Why was clemency trending last week?


[woch-dawg, -dog] /ˈwɒtʃˌdɔg, -ˌdɒg/
a dog kept to guard property.
a watchful guardian:
a self-appointed watchdog of the public morals.
of, relating to, or characteristic of a watchdog.
organized or functioning as a watchful guardian, especially against illegal or unethical conduct:
a watchdog group in the legislature.
verb (used with object), watchdogged, watchdogging.
to watch carefully, especially so as to detect illegal or unethical conduct.
Origin of watchdog
1600-10; watch + dog Unabridged
Based on the Random House Dictionary, © Random House, Inc. 2015.
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Examples from the web for watchdog
  • Think of it as a watchdog guarding against starvation by monitoring body fat.
  • But watchdog groups say that the system's reliance on self-reporting means its data are fundamentally flawed.
  • But the newspaper's watchdog on journalistic ethics missed the point.
  • The left-leaning government-watchdog group studied regents' donations both before and after their appointments for its report.
  • Academia, with its left leaning views prides itself as a watchdog.
  • We can't rely on watchdog groups and peer-reviewed papers that take years to get published.
  • We believe there is no problem with the software, which has cleared the domestic ratings of an ethics watchdog body.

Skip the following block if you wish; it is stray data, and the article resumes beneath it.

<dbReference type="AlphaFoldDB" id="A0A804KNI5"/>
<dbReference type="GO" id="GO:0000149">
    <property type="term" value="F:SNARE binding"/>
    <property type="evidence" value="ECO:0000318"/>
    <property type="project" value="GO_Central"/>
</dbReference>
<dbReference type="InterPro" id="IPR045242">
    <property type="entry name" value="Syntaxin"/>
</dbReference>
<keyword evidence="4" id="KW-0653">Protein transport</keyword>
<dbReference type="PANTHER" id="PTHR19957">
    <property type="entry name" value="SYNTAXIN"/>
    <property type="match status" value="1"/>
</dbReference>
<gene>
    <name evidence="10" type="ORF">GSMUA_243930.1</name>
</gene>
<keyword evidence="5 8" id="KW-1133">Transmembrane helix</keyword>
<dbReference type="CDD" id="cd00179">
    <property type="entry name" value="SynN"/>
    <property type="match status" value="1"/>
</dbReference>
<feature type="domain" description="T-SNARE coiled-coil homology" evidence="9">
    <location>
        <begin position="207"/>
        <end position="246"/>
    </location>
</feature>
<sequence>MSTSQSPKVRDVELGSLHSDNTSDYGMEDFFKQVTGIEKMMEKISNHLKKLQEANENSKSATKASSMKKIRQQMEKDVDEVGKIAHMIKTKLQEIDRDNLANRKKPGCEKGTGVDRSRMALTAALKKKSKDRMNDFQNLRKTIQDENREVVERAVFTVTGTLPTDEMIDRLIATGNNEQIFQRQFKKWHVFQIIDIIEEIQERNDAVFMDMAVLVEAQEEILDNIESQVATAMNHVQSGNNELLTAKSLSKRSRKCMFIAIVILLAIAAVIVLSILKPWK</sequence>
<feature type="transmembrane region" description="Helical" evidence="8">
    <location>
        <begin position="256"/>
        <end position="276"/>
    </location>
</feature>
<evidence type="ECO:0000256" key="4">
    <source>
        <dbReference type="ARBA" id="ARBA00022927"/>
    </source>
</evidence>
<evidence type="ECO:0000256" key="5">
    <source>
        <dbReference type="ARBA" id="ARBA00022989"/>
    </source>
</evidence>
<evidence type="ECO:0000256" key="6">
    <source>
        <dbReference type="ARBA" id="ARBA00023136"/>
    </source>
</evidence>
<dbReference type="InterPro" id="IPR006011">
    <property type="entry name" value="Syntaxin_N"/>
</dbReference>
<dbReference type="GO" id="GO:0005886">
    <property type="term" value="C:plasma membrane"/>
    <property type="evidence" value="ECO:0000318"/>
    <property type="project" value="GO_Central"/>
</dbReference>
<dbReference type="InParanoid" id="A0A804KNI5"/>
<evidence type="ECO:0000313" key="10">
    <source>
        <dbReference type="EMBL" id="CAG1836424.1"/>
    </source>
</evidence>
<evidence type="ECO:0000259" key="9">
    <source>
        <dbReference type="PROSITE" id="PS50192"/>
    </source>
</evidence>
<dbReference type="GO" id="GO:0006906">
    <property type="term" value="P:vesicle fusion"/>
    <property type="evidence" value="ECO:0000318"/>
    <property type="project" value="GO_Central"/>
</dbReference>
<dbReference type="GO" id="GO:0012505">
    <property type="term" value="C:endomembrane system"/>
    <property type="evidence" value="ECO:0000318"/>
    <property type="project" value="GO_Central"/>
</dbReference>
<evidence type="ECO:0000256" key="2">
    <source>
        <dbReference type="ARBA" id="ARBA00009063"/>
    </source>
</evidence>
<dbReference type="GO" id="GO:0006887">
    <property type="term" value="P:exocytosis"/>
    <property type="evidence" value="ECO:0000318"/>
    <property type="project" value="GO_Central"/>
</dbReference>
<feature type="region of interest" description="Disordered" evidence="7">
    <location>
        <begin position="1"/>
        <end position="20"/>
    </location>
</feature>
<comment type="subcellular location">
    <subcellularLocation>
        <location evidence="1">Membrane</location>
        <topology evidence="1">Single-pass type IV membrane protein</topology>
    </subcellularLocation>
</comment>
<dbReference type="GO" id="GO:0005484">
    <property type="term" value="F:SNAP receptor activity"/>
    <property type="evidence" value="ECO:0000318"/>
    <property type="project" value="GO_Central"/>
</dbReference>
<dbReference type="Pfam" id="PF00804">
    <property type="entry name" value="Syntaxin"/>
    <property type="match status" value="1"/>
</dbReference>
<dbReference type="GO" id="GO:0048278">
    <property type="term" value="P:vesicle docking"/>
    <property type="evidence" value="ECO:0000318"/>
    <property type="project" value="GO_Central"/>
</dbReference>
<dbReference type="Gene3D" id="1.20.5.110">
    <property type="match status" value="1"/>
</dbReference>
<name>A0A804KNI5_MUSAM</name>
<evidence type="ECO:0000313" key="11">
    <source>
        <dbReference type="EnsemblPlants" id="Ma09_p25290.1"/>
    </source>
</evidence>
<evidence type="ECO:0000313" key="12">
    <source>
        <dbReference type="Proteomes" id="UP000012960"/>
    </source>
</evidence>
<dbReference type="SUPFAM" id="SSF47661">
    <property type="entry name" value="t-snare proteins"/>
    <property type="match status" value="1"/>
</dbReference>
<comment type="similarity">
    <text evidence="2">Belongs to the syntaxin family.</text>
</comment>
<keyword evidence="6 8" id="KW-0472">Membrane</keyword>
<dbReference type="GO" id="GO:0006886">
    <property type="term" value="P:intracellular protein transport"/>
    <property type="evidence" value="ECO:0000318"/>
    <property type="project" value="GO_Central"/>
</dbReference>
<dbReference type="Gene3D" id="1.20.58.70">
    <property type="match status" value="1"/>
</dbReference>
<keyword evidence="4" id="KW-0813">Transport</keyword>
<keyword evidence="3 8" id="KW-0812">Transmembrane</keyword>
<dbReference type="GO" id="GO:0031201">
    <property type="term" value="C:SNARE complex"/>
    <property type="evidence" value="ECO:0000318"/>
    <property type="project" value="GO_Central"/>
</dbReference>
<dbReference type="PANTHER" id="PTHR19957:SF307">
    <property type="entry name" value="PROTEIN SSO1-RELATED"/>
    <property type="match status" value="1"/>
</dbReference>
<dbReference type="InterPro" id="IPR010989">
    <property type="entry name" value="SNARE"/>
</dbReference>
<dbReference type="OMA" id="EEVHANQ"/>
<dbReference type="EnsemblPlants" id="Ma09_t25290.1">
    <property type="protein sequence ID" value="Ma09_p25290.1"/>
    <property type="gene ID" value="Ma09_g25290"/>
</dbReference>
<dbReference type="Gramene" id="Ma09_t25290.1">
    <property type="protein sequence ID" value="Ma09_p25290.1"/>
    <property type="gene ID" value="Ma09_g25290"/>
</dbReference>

• The basic issues have to do with distancing the hens from the watchdog.
  • Then, if you end up in a sketchy area, your mobile will switch into watchdog mode.
  • The watchdog's tough line on longevity is not the only worry for firms with final-salary schemes.
British Dictionary definitions for watchdog


a dog kept to guard property
  1. a person or group of persons that acts as a protector or guardian against inefficiency, illegal practices, etc
  2. (as modifier): a watchdog committee
Collins English Dictionary - Complete & Unabridged 2012 Digital Edition
© William Collins Sons & Co. Ltd. 1979, 1986 © HarperCollins
Publishers 1998, 2000, 2003, 2005, 2006, 2007, 2009, 2012
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Word Origin and History for watchdog

c.1600, from watch (v.) + dog (n.). Figurative sense is attested from 1845.

Online Etymology Dictionary, © 2010 Douglas Harper
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